Editor’s letter: UK EV making looks secure, but who will buy the cars?

Nissan Juke production Sunderland

Nissan has committed to manufacturing electric successors to the Qashqai and Juke in Sunderland

For so long, interventions from the UK government into the automotive industry have been scattergun, but suddenly it seems like there’s some kind of strategy to hold everything together.

It started with the chancellor’s £2 billion-plus commitment to support zero-emissions investment in the automotive sector over the next five years, as part of a wider £4.5bn package to support green manufacturing in the UK. 

Such numbers should always be taken with a degree of caution, lest for any double-counting on money already committed. But it was notable that Jeremy Hunt said this investment had been “warmly received by Nissan and Toyota”, neither of which could be tied to investments made so far as part of that £2bn and thus pointing to true new investments still to be disclosed. 

Such namechecks are incredibly rare, so there was no slip of the tongue.

Indeed, Nissan’s reaction was seemingly so warm that, after months of work in the background between the Japanese firm and Westminster, it now looks set to commit to a wholesale reinvention of its Sunderland factory as an EV-only plant in the future. 

The long-term future of Sunderland never really felt in doubt, but even so, it will be secure for well into the 2030s with the manufacturing of electric successors to the Qashqai and Juke from later in the decade.

So what now of Toyota? It’s the only major manufacturer in the UK yet to commit to EV manufacturing here in one form or another in the future, yet Hunt’s intervention suggests that good news should be forthcoming from there too. 

The winds of change have been running through the industry the past few months. It felt like we had hit rock bottom when Britishvolt collapsed, taking away the UK’s best site for a battery gigafactory in the UK, but since then Tata’s gigafactory has been announced and Mini has confirmed EV production in the UK.

What we have here already now looks increasingly secure in the future, and now the UK can look to secure new entrants for EV manufacturing. Even Tesla has been mooted as one potential arrival.

Two key strategic documents remain outstanding to tie this all together with a discernible plan to follow: the detailed manufacturing plan behind the headline £4.5bn/£2bn number and the wider battery strategy for the UK.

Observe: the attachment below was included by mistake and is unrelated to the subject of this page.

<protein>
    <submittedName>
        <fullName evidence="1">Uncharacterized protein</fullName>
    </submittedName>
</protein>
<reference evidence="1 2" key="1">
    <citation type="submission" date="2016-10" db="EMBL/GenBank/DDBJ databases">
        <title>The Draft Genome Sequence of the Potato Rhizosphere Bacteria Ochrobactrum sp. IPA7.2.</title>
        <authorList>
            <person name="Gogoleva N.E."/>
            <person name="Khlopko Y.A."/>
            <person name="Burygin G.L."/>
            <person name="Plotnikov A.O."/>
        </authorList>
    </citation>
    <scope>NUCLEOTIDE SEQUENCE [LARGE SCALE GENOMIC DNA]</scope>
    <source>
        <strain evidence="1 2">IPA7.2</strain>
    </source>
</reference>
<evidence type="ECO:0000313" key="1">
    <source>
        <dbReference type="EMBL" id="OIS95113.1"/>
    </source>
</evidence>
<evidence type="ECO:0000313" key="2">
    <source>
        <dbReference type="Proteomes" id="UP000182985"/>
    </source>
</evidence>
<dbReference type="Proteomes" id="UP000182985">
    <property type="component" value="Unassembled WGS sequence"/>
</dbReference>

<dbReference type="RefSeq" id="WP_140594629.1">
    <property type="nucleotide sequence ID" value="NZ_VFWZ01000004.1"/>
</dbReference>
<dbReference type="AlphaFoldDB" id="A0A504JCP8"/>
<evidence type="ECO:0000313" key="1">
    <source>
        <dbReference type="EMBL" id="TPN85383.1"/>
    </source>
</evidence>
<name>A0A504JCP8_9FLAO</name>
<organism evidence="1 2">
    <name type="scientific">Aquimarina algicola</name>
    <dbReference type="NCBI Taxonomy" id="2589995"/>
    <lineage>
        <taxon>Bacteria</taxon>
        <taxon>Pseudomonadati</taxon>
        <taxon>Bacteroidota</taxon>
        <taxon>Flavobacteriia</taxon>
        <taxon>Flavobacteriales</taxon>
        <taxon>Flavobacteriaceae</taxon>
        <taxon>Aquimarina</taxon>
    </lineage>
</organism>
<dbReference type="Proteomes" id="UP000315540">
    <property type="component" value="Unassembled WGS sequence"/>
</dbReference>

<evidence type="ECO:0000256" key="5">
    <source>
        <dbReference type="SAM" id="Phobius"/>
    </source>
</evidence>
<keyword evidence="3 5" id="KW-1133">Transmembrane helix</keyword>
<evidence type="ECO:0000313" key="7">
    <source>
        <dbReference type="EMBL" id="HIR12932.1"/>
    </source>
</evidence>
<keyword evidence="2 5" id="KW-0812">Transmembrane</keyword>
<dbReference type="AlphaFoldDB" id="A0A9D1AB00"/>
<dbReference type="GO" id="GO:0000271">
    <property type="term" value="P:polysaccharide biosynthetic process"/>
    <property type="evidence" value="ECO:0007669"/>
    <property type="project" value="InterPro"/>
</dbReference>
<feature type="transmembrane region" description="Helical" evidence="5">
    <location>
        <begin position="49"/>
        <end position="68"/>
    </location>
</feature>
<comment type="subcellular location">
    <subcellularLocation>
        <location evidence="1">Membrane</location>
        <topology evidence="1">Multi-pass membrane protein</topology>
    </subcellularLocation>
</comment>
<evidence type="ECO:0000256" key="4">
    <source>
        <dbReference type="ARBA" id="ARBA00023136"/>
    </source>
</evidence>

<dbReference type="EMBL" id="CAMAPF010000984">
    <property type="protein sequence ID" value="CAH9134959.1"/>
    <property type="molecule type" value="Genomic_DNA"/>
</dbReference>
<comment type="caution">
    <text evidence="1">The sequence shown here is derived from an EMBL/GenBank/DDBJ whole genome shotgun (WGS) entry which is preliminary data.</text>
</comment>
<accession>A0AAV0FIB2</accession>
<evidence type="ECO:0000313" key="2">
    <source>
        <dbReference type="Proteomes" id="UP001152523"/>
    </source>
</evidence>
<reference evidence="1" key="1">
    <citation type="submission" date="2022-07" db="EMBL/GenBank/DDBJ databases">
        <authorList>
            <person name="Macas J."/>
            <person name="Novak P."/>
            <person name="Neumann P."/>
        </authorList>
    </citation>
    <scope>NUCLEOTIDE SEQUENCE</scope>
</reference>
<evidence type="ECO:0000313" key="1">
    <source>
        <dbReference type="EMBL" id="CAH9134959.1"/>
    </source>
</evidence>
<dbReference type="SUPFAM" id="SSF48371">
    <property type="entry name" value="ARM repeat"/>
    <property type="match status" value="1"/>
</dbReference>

The latter is due this week, and it’s set to lay out the details behind the government’s plans for “battery design, development, manufacturing and recycling” to “support economic growth, productivity and jobs”.

The automotive industry and EV production will of course play a key part in this, and clarity for would-be investors here could unlock further opportunities for UK EV manufacturing.

However, while manufacturing has taken a step forward, and the charging industry too, with easier connections to the National Grid, projected EV uptake itself has taken a big step back.

The Office for Budget Responsibility said alongside Hunt’s Autumn Statement that it expected EV uptake to be almost half what it had predicted by 2027, down from 67% of new car sales in the UK to 38%.

EVs are losing the PR campaign in the national conversation and are seen as too expensive.

SMMT boss Mike Hawes says the government must demonstrate “how it will support consumers in making the switch to zero-emission motoring”, as without intervention, rising interest rates and falling fuel prices will continue to stagnate their growth.

So too will the frankly weird campaign against them from some clickbait-hunting national newsdesks.

This is bad news for the government, with its net-zero targets, and bad news for the industry, which faces huge fines should its EV sales not reach certain thresholds from next year.

What can help solve both of these things is for the government to offer support to encourage EV uptake.

Without it, the risk is that the government’s finger has been moved from one hole in the bucket to another.

Source: Autocar

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